Reflexive diaries are also good for drawing or mapping out ideas about the data and what relationships may exist between these. These drawings may prove useful later on as a way to represent your data beyond the written word. They may also help advance beyond the themes into more abstract conceptualisations or theories about the phenomenon of interest. See Figure 3 for an example extract from a reflexive diary.
Figure 3: Illustration of a reflexive diary
In addition to reflexive diaries, memoing is another reflexive technique used during QDA. Although commonly associated with grounded theory, it is a useful strategy in other QDA approaches. Memoing is a process of making notes about what is being learnt about the data during analysis, how codes are being used to label data, or how codes may be related. Memoing can also be used when codes are contracted or expanded to create an [audit trail] of decision making in the analysis process. An audit trail is the documentation and transparent account of the steps taken from the outset of the study to the final report of the study findings. This is important to establish [credibility] in qualitative studies.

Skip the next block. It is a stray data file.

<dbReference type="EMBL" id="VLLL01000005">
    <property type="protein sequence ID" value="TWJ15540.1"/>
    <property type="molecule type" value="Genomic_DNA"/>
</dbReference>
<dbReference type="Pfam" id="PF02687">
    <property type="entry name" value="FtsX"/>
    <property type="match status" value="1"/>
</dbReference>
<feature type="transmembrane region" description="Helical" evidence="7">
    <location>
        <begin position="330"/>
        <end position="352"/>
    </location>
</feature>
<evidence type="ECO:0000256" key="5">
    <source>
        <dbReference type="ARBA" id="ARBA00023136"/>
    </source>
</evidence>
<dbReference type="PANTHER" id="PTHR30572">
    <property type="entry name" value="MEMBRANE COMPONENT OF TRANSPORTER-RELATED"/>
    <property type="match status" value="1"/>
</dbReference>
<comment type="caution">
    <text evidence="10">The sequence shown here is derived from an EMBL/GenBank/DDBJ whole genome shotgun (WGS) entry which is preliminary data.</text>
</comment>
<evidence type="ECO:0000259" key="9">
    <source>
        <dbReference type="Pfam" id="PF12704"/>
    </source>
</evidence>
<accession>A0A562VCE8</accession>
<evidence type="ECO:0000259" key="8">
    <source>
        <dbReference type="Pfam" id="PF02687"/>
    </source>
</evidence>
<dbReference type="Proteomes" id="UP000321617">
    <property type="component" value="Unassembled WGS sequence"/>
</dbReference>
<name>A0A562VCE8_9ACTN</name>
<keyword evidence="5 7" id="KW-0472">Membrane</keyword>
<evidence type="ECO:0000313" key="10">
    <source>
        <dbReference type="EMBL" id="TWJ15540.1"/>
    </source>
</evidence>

Figure 4: Illustration of a memo in NVivo
What do you think to the diary extracts and memos presented above? How might these help a researcher?
Key Points: Reflexivity in QDA
- QDA is an active process.
- QDA requires conscious awareness of the influence the researcher has on the research.
- Researchers should keep a reflexive journal.
- Memoing is commonly used to make notes about specific areas of learning during the analysis process.
- Active reflexivity helps to creates an audit trail of decision making.
5.12 Analysis software